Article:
Thursday, April 22, 2010


Slaughterhouse-Five was one of my favorite books that I have read in all of high school. I really like the way that Vonnegut approached this book. I am finding the existentialists very interesting, I like the way they look at most things. This one is a little bit different to answer, because I don't think that the subject of this book had to do with man being either good or evil. Instead, I think that Vonnegut is telling us that everything happens in a moment, and that moment will always be there. I really liked the Tralfamadorians. The way that Vonnegut described their way of life was so cool because the way that they thought and saw things was so different from the way humans see things. I do not think that the Tralfamadorians see good or evil. It is interesting that this is a generally light hearted story, because it is supposed to be about Dresden, which was such a horrible bombing. I believe that what Vonnegut was trying to get across was that he was anti-war, but war is inevitable. War is a moment in time, and that moment will always be the same. Vonnegut realizes that certain things are inevitable, but when does inevitability turn into the lack of free will?

Tuesday, February 2, 2010

The Stranger by Albert Camus

The short story The Stranger took a turn that I did not see coming when the man character, Meursault, killed a man on a sunny day at the beach. Up until the end of part one, Meursault was an odd character, but I never recognized him as a killer. He seemed to live a fairly normal life, but the one thing he was lacking was emotion. This was shown at his mothers funeral, when he did not grieve at all. Without emotion, Meursault existed in society, but he was not a part of society. He had interaction with a girl, Marie, and his neighbors, including a man named Raymond. It bothered me that he lived by the motto that nothing matters. He spends time with Raymond and Marie, but he is indifferent the entire time. The only attraction he has to Marie is sexual; he enjoys her company but he does not feel love for her. She asks him if he would like to marry, and he does not care at all. Even though I don't like the way that Meursault acts, I do not think he is necessarily an evil person.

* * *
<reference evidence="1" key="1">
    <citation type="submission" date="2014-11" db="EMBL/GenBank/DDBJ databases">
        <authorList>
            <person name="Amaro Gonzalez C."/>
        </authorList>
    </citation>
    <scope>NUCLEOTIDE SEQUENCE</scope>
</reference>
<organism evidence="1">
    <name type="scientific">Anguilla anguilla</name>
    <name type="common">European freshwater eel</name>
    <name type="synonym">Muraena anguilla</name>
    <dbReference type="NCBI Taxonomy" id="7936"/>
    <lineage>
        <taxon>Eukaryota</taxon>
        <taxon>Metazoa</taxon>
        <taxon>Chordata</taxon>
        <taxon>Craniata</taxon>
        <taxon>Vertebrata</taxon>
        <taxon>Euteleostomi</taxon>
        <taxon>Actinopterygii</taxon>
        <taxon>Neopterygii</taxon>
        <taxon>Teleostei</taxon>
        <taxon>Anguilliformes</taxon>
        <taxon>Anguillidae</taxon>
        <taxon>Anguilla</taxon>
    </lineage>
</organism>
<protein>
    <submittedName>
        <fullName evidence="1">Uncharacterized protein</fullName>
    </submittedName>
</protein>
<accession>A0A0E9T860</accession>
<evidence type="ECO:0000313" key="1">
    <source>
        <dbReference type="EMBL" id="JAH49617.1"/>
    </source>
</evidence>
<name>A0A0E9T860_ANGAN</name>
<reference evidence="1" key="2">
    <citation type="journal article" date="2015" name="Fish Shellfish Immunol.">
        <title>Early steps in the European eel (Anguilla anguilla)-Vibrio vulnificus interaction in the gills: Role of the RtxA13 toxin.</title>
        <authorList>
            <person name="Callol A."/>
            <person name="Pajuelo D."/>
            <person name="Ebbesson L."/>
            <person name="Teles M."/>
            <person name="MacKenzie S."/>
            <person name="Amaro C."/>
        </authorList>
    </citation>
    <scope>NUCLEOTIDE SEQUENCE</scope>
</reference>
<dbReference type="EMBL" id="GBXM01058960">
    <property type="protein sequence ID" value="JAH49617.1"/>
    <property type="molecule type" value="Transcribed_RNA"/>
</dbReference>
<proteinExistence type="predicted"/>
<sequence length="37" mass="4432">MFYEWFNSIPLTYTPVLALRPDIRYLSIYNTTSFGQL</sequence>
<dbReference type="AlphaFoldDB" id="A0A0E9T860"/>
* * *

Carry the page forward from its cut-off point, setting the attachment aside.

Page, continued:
As the story goes on, Meursault becomes closer with Raymond and Marie, and they make a trip to a friend of Raymond's at the beach. As they walk along the beach, they run in to an Arab man that is the brother of a girl that Raymond had an altercation with. He pulls a knife on Raymond, Meursault, and Raymond's friend Masson, and Raymond reveals a gun. However, they both back down, and the three leave the Arabs alone. They return to Masson's beach house, but for some reason Meursault goes back out, and he takes the gun with him. He again finds the Arab man on the beach, and the man pulls out a knife. At this point Meursault makes it clear that if he wanted to, he could turn back and walk away, but instead he goes forward and he shoots the Arab man. Out of nowhere, Meursault has committed murder.
I still do not think that Meursault is an evil person at this point. I think that he is sick, and that since he does not have the ability to express emotion, the act of murder to him was like any other. Meursault's indifference continues as he sits in jail, he doesn't quite seem to understand the consequences of his crime. Or maybe he does understand, but it does not really matter to him, because he does not care about life. As time goes on, I think that we see a change in Meursault. He begins to long for Marie, and not just for the sexual attraction, but he starts to realize he had genuine interest in someone other than himself. Marie is the first person that Meursault has become attached to in his life. Meursault's progression in jail is what makes him a good person. The interesting thing is that Meursault had to be physically removed from society in order to realize his desire to become a part of society emotionally.
Although he committed an evil act, I believe that Meursault was a truly good person. The fact that he was incapable of being emotional and that he did not care about life was changed durning his time in prison, and his transformation showed that deep down inside he was a good person, and he did not mean to harm anyone.

Monday, January 18, 2010


Metamorphosis providesan interesting take on goodness and evil. I think that evil exists in Metamorphosis, but not because the characters mean to be evil, but because they do not know any better. I think that Gregor's family is evil, because when he transforms into a bug, they basically just leave him behind. It seems like they would have continued to take care of Gregor. At first his sister made some attempt to take care of him, but eventually they just forgot about him. The Samsa family seems more distraught that Gregor cannot take care of them anymore then the fact that he has transformed into a bug. To me, that is evil. But I do not think that they are intentionally evil.